Plaintiffs' six-count third amended complaint asserts claims for: (1) violations of section 10(b) of the Securities Exchange Act of 1934 and Rule 10b-5 (by GE Delaware and the PM Directors); (2) violations of various state securities laws, including section 1-503 of the Pennsylvania Securities Act (by GE Delaware and the PM Directors); (3) common law fraud (by all plaintiffs); (4) negligent misrepresentation (by all plaintiffs); (5) professional malpractice (by Giant Eagle and GE Delaware); and (6) breach of contract (by Giant Eagle and GE Delaware).
Summary judgment is appropriate when there are no genuine issues of material fact and the moving party is entitled to judgment as a matter of law. Fed.R.Civ.P. 56; Celotex Corp. v. Catrett, 477 U.S. 317, 322, 91 L. Ed. 2d 265, 106 S. Ct. 2548 (1986). In considering a motion for summary judgment, we must examine the evidence in the light most favorable to the non-moving party and draw all reasonable inferences in favor of that party. Anderson v. Liberty Lobby, Inc., 477 U.S. 242, 255, 91 L. Ed. 2d 202, 106 S. Ct. 2505 (1986).
The parties agree that Pennsylvania law controls the instant action. Pennsylvania has adopted the "most significant relationship test" set forth in section 145 of the Restatement (Second) of Conflict of Laws (1971). See, e.g., Griffith v. United Air Lines, Inc., 416 Pa. 1, 203 A.2d 796 (Pa. 1964). Under this test, a court should apply the law of the state with the most significant contacts to the action and the strongest interest in the application of its law. In the case at bar, Pennsylvania has the most significant contacts, including (1) all of the plaintiffs, with the exception of GE Delaware and Norman Weizenbaum are residents of Pennsylvania; (2) Giant Eagle and Phar-Mor are incorporated under the laws of Pennsylvania and Giant Eagle has its principal place of business here; (3) the stock purchased by plaintiffs was issued and sold in Pennsylvania; (4) the Coopers auditors who worked on the Phar-Mor and Giant Eagle audits are licensed by the Commonwealth of Pennsylvania and these auditors worked out of Coopers' Pittsburgh office; (5) the relationship between the parties was centered in Pennsylvania; and (6) the audit reports were prepared at and disseminated from Cooper's Pittsburgh office. No other state has such significant contacts to the instant action and we will apply Pennsylvania law to plaintiffs' state law claims.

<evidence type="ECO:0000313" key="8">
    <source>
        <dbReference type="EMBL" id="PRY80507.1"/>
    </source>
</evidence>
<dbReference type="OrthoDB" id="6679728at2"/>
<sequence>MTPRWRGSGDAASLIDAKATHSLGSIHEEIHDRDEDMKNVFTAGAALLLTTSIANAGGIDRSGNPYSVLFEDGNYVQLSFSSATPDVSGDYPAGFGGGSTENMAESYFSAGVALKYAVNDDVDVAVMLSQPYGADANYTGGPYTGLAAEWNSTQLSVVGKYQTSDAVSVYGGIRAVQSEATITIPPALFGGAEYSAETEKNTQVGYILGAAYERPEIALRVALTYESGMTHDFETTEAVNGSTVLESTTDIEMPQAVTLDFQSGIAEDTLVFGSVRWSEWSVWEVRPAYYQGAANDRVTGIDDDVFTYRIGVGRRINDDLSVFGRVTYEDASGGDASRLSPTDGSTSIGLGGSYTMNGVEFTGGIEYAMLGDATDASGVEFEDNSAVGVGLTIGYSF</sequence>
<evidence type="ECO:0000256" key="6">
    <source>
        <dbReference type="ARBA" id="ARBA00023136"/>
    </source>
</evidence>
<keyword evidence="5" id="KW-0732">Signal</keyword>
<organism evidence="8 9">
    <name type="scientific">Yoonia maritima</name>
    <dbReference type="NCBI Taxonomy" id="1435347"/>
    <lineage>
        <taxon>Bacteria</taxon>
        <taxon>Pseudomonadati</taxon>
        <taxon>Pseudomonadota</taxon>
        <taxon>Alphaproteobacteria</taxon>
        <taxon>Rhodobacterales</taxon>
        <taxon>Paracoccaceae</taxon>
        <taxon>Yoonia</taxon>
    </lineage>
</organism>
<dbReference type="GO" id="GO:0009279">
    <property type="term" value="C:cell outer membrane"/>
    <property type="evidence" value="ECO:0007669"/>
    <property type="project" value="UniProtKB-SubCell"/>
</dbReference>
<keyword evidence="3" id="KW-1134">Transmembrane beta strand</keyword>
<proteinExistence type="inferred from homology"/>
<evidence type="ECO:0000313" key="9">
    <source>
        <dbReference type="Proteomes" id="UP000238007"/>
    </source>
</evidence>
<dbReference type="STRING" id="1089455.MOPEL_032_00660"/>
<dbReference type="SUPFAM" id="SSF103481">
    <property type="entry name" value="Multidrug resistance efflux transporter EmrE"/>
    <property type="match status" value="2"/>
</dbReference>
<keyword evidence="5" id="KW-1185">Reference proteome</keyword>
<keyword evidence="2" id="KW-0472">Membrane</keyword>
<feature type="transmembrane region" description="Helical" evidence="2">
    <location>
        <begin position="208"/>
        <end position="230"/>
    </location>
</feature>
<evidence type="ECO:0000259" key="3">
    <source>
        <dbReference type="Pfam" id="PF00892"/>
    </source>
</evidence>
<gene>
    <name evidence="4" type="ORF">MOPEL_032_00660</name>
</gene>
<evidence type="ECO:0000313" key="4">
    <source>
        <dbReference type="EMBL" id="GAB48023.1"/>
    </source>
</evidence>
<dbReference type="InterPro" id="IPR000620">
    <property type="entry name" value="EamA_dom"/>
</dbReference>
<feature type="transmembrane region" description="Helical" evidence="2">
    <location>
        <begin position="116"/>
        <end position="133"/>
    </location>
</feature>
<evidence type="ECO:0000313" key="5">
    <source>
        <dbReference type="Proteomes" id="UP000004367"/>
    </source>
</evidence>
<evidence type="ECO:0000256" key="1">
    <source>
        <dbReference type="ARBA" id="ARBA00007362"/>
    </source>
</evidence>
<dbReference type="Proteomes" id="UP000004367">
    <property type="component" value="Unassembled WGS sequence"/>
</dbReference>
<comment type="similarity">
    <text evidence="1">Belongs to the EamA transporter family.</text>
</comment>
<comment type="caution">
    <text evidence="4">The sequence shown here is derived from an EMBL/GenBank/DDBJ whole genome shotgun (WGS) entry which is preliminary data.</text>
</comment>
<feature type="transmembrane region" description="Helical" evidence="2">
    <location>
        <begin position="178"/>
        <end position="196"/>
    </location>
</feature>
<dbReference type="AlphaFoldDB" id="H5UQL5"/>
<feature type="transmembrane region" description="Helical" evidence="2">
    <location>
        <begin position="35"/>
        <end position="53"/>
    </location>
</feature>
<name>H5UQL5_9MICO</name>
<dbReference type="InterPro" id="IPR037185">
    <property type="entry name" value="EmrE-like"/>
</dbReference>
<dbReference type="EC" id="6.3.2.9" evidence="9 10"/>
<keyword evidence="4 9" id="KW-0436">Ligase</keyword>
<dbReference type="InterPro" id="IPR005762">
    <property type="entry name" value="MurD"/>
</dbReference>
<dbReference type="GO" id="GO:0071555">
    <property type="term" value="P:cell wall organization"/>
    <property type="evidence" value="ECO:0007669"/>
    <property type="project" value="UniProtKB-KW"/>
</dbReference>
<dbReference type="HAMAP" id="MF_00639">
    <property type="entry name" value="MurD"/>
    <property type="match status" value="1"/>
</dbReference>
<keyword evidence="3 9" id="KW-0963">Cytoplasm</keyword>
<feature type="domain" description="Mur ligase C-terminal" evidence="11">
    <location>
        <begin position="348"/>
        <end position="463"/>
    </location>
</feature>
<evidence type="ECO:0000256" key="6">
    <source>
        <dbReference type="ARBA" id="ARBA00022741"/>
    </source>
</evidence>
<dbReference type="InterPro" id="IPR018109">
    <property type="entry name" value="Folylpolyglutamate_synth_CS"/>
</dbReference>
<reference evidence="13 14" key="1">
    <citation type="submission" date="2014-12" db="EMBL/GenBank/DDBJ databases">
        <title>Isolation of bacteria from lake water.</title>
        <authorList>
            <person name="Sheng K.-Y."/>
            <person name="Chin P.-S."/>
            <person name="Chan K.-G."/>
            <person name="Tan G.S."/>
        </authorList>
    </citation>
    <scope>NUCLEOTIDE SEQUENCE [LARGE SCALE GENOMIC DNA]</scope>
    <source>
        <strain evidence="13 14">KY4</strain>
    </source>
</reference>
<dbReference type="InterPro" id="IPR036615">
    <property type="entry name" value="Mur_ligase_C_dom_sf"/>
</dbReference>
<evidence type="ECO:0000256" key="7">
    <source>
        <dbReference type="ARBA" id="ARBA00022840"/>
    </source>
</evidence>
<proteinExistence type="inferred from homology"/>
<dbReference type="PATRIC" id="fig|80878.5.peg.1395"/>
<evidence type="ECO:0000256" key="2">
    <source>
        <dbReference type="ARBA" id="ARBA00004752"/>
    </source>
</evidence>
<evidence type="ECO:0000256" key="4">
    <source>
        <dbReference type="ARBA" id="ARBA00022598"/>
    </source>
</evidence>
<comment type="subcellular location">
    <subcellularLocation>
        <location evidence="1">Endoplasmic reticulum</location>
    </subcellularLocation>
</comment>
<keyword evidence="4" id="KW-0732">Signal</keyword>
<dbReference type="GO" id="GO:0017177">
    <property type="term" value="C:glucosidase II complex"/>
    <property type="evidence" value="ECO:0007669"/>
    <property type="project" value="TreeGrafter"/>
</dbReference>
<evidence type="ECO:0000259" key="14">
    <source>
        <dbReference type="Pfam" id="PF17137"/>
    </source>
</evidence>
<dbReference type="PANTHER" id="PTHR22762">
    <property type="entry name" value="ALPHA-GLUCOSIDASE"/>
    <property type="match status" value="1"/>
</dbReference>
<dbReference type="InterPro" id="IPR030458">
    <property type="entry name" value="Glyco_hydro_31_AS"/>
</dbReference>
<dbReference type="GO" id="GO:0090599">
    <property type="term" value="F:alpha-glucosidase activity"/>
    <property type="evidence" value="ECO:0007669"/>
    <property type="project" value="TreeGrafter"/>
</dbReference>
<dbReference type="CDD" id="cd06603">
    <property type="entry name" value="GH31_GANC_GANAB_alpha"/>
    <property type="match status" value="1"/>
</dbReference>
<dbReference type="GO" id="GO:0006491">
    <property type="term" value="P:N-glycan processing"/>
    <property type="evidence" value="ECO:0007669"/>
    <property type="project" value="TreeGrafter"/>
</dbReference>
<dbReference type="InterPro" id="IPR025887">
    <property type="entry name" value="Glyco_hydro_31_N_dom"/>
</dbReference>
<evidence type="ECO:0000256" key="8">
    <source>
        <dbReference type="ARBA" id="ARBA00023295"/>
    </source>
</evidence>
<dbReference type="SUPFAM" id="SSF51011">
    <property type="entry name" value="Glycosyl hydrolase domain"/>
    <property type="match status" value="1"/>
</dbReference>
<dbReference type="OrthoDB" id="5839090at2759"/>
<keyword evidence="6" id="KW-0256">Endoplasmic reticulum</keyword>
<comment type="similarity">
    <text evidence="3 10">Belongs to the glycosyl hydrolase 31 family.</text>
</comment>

Coopers' initially argues that the claims of Giant Eagle and GE Delaware are defective because the fraud perpetrated at Phar-Mor is attributable to both corporations under the general rule that "the fraud of an officer of a corporation is imputed to the corporation when the officer's fraudulent conduct was (1) in the course of his employment, and (2) for the benefit of the corporation." Rochez Bros., Inc. v. Rhoades, 527 F.2d 880, 884 (3d Cir. 1975, cert. denied, 425 U.S. 993, 48 L. Ed. 2d 817, 96 S. Ct. 2205 (1976). Under the imputation defense, a "participant in the fraud cannot also be a victim entitled to recover damages." Cenco Inc. v. Seidman & Seidman, 686 F.2d 449, 454 (7th Cir. 1992), cert. denied, 459 U.S. 880, 74 L. Ed. 2d 145, 103 S. Ct. 177 (1982).